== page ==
Questions of Digitizing Identity

A common element of the (various) streams of thought that I’m usually engaged in surrounds the question of identity. What constitutes identity? How is this constitution being modulated (or is it?) in digital spaces? What can past and contemporary theorists offer us, in response to these questions? What are the strengths of these responses, and what are their weaknesses?

Over the next six months or so, I want to begin taking up these questions more seriously. I plan to begin constructing an account in order to gain a better appreciation for both how granularly we often attempt to separate identities, and how at the same time those are often shared, surveyed, or otherwise modified without our ever being aware. My thoughts are that a core difference between ‘analogue’ and ‘digital’ identities follows from the (relative) ease of surveying and modifying digital identities without the source of that identity ever being made aware. While unobtrusive surveillance is possible in an analogue space, there is an emphasis in the West on the development of homogeneous protocols that are intended to facilitate the diffusion of data across digital pathways, and this carries with it new ways of collating and modulating available dataflows.

What strikes me as interesting (and of some concern) is that identity is different from ‘data’ because it holds a particular meaning. ‘My’ manifest identities are my own insofar as they operate as signifiers for what it means (in particular situations) to be me. As a consequent, I have different identities for different situations – the identity that is performed when giving a talk diverges from that performed when I’m home and chatting with friends. While this is one strand of ‘meaning’ in identity, another strikes me as how ‘efficiently’ my identity can be disseminated through the protocols of diffusion and analysis; my identity is more instrumentally meaningful to particular parties where it can be efficiently segmented into constituent bits and pieces. As an example, an manifest identity on a drivers license is more meaningful insofar as the data contained on the license is organized in an efficient, normalized way. Strictures of normatively guide the fabrication of identity, but I’m uncertain what those strictures are in hybridized environments, where the analogue and digital increasingly blur to capture the analogue (often imprecisely) within the lens of digital algorithms.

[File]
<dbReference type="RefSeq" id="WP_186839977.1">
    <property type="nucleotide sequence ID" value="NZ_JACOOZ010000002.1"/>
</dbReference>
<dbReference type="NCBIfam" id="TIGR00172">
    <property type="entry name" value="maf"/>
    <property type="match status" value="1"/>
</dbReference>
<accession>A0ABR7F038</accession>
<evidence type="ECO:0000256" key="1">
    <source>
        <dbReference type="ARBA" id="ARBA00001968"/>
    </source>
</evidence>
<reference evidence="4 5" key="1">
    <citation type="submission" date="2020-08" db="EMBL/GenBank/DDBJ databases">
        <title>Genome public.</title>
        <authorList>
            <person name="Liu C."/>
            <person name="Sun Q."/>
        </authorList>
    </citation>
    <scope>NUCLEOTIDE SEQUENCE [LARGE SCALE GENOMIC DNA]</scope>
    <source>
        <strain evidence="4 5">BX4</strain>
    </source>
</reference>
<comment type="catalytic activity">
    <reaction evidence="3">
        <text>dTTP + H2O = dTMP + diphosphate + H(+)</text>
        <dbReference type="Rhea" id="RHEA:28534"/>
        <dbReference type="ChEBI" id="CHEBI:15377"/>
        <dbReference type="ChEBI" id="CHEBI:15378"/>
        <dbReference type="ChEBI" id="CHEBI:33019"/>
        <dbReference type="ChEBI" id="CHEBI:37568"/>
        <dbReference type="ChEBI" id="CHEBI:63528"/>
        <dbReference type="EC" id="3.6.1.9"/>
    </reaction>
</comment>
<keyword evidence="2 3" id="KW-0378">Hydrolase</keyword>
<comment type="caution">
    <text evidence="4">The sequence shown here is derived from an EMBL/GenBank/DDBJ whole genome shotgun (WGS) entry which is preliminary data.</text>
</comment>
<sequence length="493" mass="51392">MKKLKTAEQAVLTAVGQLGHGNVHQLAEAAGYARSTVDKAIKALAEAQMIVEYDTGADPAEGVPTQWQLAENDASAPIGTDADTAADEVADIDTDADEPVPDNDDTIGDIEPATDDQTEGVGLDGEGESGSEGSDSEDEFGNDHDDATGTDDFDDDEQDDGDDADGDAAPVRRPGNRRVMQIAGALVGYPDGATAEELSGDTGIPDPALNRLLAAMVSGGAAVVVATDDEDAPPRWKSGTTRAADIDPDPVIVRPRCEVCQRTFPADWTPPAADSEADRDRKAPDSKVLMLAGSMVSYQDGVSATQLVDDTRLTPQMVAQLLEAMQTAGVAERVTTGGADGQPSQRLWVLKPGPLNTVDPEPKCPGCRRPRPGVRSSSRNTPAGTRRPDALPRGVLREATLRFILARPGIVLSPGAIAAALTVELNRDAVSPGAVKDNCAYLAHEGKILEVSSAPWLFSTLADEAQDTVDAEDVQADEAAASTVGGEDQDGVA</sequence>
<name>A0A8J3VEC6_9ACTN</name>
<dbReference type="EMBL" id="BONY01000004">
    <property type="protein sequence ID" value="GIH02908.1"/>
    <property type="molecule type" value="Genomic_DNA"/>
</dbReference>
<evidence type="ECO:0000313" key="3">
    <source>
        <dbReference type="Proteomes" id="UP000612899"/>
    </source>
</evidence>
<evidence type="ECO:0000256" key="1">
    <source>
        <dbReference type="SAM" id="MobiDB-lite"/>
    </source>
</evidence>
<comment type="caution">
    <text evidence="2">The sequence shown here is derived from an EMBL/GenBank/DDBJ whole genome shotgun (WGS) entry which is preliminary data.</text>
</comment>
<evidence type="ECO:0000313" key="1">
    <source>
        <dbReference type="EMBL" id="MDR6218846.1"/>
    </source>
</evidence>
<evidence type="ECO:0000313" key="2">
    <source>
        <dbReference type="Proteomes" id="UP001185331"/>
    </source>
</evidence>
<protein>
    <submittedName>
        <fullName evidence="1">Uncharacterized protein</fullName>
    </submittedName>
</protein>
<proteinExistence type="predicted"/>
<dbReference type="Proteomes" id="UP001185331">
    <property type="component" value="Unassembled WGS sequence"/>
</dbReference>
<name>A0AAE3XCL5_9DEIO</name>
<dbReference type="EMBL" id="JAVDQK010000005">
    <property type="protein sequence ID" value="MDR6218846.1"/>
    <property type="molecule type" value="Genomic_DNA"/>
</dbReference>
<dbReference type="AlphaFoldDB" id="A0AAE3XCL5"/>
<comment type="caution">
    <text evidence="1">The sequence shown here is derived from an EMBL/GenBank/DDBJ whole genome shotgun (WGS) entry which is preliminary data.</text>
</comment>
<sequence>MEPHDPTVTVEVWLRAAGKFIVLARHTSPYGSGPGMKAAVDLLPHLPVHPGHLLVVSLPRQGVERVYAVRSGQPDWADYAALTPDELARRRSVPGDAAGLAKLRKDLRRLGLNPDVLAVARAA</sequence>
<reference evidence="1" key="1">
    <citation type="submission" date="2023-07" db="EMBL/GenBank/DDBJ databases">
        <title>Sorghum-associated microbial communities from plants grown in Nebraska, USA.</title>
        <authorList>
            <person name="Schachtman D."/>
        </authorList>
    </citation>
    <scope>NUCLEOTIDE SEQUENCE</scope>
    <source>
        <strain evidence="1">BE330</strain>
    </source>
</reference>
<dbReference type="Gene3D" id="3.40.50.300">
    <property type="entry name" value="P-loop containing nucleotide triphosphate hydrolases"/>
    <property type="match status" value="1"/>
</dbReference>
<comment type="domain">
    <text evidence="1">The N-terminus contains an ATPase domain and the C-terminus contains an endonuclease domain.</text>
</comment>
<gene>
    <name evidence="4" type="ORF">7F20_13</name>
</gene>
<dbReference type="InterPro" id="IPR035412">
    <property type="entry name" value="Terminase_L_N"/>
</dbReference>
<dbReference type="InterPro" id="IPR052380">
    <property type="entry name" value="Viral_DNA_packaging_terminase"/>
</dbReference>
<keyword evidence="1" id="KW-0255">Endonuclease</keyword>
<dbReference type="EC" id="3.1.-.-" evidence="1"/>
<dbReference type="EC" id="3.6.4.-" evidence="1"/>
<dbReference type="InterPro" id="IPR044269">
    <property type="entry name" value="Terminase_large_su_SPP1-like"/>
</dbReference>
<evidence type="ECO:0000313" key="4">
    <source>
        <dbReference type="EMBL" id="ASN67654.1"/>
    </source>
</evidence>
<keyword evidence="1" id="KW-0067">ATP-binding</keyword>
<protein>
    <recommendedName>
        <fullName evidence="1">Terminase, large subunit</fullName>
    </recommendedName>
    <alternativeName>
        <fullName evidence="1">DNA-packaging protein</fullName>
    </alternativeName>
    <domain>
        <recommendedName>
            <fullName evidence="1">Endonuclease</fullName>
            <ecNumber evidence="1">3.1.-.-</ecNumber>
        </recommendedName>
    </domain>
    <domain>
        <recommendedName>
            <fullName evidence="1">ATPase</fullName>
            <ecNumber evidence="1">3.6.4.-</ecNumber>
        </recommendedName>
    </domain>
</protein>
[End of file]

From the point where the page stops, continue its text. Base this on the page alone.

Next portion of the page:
Given that we are increasingly operating in environments where computers are required to sort information so that it can be made sense of, and so that identities can be ‘effectively’ collated, I wonder what the normalizing effects of this vast mechanization of identity has on the construction of identity, and the ability to creatively perform identities. When we establish identities so that they can be segmented into database queries as part of our daily lives, does this lead to a transformation of how we perceive the construction of our identities? Is there a wider myth of what identity formation is, that is being replicated here – that is, is there a nostalgia for what identity was in an analogue era, an identity that was never manifest in that ‘past’ era? What does it mean when the datasets that constitute my ‘digital’ identity are stripped of their clear association with ‘me’ – what happens when the meaningfulness that I inscribe into my identity is stripped away ‘to protect my privacy’? Does this constitute a separate identity that is apart from me? How do we talk about ‘meaningless’ identities? When do, or don’t, modification of meaning matter, and what conditions give rise to these differences? What is the consequence of an identity, that is ascribed to me, being constructed through near-invisible surveillance of my actions?

Currently, I hope to start taking up these questions through the lenses of the theorists below – if you have suggestions on others that I should read up on, leave a comment so that I can add them to the ever-growing list.

  • Paul Virilio
  • Heidegger
  • Jean Baudrillard
  • Sherry Turkles
  • Michel Foucault
  • Lawrence Lessig
  • Manuel Castells
  • R.D. Laing